• “Buyer Beware” of Darius Slay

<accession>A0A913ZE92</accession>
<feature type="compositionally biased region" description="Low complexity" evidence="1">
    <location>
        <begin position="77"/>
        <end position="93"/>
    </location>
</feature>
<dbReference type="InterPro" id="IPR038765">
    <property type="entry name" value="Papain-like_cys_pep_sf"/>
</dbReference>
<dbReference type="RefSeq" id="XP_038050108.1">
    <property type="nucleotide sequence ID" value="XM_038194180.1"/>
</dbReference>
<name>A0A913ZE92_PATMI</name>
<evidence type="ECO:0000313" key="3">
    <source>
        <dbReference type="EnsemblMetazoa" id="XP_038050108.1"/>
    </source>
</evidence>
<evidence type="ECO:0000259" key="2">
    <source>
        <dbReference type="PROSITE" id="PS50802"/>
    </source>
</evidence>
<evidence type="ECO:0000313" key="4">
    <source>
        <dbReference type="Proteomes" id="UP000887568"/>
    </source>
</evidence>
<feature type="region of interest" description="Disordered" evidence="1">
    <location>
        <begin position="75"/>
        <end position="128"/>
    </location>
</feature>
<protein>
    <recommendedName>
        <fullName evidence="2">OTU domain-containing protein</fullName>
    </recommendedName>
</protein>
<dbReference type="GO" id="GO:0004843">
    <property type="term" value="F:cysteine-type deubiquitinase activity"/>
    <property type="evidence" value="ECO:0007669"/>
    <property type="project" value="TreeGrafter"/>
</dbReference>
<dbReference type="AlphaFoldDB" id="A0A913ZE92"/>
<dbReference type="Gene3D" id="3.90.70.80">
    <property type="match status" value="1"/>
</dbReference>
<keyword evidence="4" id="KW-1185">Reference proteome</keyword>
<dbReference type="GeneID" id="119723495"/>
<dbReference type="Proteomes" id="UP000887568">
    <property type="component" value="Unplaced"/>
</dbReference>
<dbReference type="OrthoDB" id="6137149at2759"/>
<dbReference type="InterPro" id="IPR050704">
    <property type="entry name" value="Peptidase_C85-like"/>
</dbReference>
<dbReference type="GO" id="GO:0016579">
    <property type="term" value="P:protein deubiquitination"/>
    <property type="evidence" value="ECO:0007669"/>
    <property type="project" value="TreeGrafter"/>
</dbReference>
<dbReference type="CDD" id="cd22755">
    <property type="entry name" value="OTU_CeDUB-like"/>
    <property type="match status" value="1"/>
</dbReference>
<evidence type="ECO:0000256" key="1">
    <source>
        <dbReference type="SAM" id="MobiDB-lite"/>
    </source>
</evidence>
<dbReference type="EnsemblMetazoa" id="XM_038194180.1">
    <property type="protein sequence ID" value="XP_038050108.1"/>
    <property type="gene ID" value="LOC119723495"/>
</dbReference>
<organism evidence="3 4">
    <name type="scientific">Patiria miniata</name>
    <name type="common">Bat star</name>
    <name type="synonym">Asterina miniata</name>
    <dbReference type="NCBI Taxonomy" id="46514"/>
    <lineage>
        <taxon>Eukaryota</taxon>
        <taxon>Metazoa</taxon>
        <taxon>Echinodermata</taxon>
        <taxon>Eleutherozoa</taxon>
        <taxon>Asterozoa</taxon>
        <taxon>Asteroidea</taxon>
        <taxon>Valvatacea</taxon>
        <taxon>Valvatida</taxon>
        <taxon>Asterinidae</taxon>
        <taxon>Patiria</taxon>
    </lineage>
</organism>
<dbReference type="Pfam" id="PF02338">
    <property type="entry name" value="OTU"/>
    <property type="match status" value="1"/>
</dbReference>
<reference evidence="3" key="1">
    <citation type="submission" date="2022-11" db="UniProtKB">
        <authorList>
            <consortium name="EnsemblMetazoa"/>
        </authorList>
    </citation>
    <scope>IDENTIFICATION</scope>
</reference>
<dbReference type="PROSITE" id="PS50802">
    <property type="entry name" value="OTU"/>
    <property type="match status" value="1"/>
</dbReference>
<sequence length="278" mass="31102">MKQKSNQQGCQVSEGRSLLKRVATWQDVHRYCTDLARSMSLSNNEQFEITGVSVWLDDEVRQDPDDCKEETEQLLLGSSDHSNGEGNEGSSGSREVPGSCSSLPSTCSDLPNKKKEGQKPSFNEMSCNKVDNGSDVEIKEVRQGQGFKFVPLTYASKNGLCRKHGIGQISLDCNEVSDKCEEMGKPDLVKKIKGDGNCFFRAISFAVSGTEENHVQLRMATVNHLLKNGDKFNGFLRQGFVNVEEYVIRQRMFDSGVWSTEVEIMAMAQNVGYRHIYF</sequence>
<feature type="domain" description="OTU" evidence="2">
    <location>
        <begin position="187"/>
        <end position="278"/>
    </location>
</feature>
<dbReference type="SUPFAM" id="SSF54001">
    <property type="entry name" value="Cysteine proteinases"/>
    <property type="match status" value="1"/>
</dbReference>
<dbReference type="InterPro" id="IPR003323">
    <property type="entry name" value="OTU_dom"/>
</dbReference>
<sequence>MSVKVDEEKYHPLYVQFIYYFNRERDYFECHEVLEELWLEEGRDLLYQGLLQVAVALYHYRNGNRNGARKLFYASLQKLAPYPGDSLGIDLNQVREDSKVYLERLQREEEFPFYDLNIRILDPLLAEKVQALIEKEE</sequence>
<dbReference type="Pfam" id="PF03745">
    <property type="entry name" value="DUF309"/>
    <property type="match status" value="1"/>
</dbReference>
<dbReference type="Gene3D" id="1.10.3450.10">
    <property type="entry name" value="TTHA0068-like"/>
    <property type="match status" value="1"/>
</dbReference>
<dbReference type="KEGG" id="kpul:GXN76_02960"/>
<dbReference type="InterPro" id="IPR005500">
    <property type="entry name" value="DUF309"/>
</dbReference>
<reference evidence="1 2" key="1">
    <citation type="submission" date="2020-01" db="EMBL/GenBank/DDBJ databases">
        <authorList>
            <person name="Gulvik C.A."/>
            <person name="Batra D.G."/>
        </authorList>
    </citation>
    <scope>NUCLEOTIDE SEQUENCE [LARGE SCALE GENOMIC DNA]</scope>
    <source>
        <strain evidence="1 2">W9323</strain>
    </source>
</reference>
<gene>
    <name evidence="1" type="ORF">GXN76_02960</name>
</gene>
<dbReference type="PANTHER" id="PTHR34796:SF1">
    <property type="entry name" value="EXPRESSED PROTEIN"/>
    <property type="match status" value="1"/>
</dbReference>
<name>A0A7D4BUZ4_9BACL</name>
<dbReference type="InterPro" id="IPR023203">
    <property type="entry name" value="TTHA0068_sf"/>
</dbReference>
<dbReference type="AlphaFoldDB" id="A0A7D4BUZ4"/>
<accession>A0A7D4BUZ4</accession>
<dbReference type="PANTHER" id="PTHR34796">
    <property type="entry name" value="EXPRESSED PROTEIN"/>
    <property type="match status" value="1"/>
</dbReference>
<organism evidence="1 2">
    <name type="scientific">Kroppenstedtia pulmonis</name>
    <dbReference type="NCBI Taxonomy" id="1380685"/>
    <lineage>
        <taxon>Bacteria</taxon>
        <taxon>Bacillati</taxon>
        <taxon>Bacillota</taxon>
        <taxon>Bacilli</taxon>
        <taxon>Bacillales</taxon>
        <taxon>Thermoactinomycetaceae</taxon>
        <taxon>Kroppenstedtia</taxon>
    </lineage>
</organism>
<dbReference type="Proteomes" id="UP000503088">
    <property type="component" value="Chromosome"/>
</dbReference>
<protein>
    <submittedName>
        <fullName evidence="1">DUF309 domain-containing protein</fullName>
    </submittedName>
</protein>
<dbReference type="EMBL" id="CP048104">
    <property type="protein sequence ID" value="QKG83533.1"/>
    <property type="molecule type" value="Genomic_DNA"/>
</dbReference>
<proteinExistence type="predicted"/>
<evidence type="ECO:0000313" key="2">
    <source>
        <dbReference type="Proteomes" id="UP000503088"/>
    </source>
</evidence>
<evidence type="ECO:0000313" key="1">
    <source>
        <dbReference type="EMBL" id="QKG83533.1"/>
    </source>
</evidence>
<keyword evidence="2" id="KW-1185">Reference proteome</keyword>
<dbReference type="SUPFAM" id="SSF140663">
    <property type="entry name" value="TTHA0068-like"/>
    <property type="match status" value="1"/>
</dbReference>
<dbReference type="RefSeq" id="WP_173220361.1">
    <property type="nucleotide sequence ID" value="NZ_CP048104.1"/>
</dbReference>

by Andrew_Bell on February 27, 2020 at 2:00 pm